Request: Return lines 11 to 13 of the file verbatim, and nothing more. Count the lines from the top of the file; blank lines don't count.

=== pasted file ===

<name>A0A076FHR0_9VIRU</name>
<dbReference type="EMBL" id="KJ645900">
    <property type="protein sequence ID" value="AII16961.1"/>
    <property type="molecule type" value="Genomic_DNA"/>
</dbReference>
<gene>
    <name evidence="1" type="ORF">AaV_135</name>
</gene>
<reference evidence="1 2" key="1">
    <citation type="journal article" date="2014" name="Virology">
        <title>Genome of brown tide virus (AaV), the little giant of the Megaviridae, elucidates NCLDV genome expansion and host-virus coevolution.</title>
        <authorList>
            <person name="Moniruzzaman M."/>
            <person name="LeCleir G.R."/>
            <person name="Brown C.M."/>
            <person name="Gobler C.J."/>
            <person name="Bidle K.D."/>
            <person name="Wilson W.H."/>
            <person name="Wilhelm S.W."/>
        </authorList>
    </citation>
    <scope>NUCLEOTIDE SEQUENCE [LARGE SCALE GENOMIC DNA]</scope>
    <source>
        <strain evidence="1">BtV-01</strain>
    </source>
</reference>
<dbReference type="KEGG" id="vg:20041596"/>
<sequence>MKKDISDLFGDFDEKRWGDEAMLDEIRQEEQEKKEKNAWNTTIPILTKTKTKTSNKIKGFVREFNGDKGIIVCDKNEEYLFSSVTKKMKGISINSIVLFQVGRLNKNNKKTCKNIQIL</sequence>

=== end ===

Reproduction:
        <title>Genome of brown tide virus (AaV), the little giant of the Megaviridae, elucidates NCLDV genome expansion and host-virus coevolution.</title>
        <authorList>
            <person name="Moniruzzaman M."/>